The day after the babies left, I did precisely nothing productive. I took Bootsy to the pool and when we came home, we dropped our things right in the middle of the kitchen floor and they stayed there. I scrolled Facebook. I ate ice cream. I played five hours of Nintendo. By myself.
Rod said I needed that, and I shouldn’t feel bad, and you know what? He didn’t even need to say that. I didn’t feel one whiff of badness.
Over the next week, I “quieted the house”. I sorted through ALL the things we had out for the babies. I took apart cribs and washed car seats and high chairs. I re-sorted the clothes we already had into little bags for future children. I moved toys and baby books to the attic. I cleaned all the carpets (because diapers) and cleared off all the surfaces that had collected junk over the last four months. Even decorative things. I just put everything away, behind closed doors so that my eyes and my mind could have some extra space.
Then we went to Illinois. To my parents’ house. To home. We spent the last 11 days there and it was so beautifully restful that I cried this morning when it was time to come back to Kalamazoo.
We went to Illinois with the purpose of pushing the reset button. We had just spent four months caring for two precious babies, and we were sleepy and frazzled and sad and feeling a bit beat up. We needed to relax. And I needed my mom.
I can’t think of a time we have ever had such a long period of serious, intentional rest. Guys. It was SERIOUS.
We woke up late and drank coffee slow. We read fiction books made for middle schoolers. We played cards. We discovered Downton Abbey. We went to a fancy movie theater. We took a boat ride down the river to the evening farmers market. We ate whatever we wanted – brownie ice cream and fire-roasted pizza and cheesy hash browns and wild rice and homemade garlic bread and vegan burgers and lemon cookies and chili cheese Fritos and dad’s guacamole and roasted veggies grown on my parents’ land.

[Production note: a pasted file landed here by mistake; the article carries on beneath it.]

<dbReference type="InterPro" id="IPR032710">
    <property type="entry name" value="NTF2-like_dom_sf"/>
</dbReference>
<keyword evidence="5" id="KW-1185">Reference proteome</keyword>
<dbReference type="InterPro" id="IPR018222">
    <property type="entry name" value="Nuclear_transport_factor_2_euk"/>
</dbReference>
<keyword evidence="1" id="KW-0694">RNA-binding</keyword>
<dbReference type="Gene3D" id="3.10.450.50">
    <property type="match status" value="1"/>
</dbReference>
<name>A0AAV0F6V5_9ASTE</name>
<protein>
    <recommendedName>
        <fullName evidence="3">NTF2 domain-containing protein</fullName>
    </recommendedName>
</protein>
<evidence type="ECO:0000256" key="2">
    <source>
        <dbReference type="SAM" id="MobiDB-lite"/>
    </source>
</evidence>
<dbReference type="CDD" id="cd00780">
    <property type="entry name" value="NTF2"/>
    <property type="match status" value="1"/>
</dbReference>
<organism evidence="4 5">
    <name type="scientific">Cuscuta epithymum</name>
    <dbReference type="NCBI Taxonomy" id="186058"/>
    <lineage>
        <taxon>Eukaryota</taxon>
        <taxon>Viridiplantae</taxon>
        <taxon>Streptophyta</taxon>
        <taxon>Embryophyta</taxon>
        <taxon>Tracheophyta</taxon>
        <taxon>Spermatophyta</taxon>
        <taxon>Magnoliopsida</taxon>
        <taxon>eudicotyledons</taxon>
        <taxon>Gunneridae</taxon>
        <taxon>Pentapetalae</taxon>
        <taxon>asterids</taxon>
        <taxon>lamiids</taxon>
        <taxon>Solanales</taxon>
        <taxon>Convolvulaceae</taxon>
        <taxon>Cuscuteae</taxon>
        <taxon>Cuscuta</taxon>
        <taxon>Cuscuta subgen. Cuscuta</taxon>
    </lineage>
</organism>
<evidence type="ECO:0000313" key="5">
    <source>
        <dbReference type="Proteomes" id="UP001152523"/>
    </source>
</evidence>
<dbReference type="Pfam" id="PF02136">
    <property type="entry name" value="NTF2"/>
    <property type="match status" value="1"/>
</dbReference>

We played with kittens in the barn. We let the dogs wrestle. We pulled our car over in an alfalfa field and sat on the hood and watched the sun go down slow and silent as if we were watching a movie. We went fishing and water skiing. We practiced riding Bootsy’s new skateboard. We sat in lawn chairs in the garage and watched thunderstorms rolling in and then back out again. We took naps.
We worshipped in my Rockford church and we hugged old friends. We shared meals and hours with so many people we love that when I think back to our first nights there, I can’t believe how full 11 days can feel.
And I can’t figure out how to tell you exactly what all of that did for us – the day-wasting and house-quieting and home-resting. I’m in my own living room now. It’s quiet and clean. And I feel heart-healed and bright-eyed and ready to start the next chapter.
It’s not that my feelings about the previous chapter are all neatly buttoned up and tucked away like the toys in the attic. I still feel sad and worried and relieved and excited and all the thousands of other feelings I felt about those sweet babes. But now that we set aside time to think and cry and relax and have fun, I feel like I have permission from myself to begin the next new normal. My family took good care of us these last couple weeks, and honestly, we took good care of ourselves. And now, by God’s goodness, I find myself turning my eyes outward again. Searching for someone else who might need a harbor in the storm and hoping I can find a way to provide it.
Photo by Brian Wolfe(y)